Falling Rubber, Crude Oil Prices To Boost Tyremakers’ Profitability
A fall in rubber and crude oil prices will help tyremakers improve their operating performance after they reported lower margins in the quarter ended September.
Natural rubber prices fell more than 11 percent from their August peak, according to National Commodity & Derivatives Exchange Ltd.’s data. Crude prices also slipped 20 percent from their four-year high. Tyremakers use a mix of natural and synthetic rubber—a derivative of crude oil. Natural and synthetic rubber form 50-55 percent of costs for making a tyre, according to Citi.
Operating margin of Ceat Ltd. and Apollo Ltd. during the September quarter fell to their lowest level in a year due to rising costs that pushed up prices. The prices of passenger car tyres were increased by nearly 2 percent in September, while the cumulative hike for truck tyres was 3.5-4 percent in the ongoing financial year.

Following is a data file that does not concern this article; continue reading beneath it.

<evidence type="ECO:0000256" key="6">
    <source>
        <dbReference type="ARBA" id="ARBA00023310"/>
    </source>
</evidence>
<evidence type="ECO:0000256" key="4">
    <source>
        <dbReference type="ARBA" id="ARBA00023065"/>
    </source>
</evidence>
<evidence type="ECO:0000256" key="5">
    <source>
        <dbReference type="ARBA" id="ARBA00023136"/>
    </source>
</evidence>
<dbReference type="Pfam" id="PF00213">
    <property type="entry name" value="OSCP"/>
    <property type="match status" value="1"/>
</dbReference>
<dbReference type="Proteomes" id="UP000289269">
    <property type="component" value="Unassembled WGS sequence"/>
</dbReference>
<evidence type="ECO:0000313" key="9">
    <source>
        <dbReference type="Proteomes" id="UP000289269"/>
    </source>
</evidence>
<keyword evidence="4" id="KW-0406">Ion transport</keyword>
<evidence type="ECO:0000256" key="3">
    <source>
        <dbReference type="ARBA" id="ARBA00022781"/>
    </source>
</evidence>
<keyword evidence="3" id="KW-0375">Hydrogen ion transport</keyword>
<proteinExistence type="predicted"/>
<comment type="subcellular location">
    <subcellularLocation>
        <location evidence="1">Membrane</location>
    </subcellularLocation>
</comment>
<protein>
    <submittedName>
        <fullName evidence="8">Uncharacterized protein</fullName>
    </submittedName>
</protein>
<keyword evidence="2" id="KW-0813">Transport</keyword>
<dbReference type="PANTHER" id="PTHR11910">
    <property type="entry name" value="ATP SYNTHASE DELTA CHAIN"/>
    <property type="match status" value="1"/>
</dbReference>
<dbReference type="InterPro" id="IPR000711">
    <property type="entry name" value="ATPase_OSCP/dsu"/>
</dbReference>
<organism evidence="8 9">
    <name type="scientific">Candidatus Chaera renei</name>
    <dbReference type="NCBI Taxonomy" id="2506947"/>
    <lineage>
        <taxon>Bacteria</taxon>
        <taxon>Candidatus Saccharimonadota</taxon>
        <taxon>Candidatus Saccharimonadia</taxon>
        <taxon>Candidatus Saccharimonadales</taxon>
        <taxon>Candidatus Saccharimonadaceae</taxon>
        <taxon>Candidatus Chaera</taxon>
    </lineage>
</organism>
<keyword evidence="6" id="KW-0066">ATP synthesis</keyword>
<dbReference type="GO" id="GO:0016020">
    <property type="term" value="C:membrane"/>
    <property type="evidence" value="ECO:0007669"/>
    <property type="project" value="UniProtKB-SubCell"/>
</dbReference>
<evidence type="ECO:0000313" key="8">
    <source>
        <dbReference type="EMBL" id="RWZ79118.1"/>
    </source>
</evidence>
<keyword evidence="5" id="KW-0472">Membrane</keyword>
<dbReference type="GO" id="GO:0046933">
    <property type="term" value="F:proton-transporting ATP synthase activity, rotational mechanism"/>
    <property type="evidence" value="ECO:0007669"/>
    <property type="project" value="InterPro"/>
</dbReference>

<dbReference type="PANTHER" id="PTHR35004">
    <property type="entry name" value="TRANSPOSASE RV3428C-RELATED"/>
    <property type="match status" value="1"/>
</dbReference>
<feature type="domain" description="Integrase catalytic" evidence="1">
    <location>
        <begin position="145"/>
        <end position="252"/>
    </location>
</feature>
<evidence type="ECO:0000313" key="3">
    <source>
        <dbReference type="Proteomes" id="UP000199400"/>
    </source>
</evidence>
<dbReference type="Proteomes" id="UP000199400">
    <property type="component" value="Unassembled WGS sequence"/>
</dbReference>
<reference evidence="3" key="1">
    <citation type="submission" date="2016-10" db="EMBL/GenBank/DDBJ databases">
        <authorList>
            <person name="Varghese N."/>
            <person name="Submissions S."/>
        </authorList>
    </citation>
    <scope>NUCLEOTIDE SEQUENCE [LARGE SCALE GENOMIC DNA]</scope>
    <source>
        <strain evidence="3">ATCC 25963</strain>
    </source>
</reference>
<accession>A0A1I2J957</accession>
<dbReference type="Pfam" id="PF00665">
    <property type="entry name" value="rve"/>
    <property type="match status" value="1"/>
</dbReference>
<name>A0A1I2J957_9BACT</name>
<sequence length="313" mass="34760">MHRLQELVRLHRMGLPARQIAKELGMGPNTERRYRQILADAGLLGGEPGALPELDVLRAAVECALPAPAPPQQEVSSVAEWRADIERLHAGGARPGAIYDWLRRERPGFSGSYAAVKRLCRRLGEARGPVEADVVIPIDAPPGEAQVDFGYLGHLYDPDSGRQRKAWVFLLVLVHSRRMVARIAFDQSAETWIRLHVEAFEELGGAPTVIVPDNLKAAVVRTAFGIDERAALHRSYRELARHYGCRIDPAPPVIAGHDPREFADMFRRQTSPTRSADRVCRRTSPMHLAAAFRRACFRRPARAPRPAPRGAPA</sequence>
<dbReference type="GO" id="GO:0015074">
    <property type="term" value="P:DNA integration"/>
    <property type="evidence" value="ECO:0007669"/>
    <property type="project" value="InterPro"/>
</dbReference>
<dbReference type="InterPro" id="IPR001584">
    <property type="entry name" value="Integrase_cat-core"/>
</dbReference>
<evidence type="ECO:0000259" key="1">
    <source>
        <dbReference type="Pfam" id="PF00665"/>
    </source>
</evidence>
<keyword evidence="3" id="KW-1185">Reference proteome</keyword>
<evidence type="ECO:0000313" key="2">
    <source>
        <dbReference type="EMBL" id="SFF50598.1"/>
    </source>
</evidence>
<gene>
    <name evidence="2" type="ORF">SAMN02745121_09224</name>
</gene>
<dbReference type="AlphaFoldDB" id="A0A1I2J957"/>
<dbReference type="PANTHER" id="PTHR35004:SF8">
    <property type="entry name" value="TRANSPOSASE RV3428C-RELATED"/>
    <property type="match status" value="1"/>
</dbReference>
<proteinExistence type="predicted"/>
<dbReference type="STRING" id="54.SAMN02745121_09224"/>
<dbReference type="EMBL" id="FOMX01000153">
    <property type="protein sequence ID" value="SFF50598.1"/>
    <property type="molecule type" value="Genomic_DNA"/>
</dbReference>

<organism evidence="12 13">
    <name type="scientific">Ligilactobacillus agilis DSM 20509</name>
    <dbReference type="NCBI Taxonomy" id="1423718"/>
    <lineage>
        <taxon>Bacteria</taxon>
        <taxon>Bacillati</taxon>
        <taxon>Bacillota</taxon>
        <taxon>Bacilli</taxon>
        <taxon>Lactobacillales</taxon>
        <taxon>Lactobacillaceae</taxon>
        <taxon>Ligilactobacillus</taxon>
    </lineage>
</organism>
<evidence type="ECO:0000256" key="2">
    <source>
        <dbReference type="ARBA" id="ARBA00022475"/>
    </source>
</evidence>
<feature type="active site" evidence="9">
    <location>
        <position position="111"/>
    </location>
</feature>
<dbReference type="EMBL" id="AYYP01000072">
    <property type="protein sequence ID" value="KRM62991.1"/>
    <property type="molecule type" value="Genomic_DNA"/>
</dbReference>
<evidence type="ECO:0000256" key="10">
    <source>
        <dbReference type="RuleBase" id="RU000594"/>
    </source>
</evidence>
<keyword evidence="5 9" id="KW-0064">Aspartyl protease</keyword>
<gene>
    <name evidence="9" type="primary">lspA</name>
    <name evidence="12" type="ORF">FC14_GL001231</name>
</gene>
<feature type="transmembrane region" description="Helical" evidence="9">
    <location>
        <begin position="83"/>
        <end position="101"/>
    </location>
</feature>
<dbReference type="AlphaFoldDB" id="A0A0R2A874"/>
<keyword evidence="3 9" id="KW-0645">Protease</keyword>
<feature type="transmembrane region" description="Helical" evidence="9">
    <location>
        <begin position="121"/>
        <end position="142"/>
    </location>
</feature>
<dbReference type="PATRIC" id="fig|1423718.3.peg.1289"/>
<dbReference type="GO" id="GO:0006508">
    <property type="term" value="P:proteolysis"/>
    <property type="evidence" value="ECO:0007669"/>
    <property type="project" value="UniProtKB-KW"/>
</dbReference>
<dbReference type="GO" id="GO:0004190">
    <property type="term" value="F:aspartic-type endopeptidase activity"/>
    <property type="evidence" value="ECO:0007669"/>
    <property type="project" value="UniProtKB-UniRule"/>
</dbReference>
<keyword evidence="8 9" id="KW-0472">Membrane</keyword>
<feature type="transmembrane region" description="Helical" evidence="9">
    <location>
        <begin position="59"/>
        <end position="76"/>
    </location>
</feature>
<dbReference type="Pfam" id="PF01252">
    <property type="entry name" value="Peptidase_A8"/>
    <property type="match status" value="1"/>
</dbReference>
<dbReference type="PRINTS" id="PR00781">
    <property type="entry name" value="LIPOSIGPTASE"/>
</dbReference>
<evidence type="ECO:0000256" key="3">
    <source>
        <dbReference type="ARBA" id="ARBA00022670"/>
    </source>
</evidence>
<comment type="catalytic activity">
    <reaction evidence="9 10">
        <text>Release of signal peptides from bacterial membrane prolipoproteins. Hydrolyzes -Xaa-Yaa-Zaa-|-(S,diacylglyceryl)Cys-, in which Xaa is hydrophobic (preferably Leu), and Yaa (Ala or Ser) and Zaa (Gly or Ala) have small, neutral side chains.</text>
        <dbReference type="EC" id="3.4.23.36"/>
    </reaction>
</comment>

“The price hike will provide cushion to overall operating performance,” said Hardik Shah, analyst at Prospero Finvest. “The fall in raw material costs will aid margins with a one-quarter lag.”
Financial services provider Deutshe Bank and Citi expect a 7-8 percent annual growth in demand for the next two to three years. But a slowdown in the automobile sector or the replacement market may impact the financial performance of tyremakers, they said.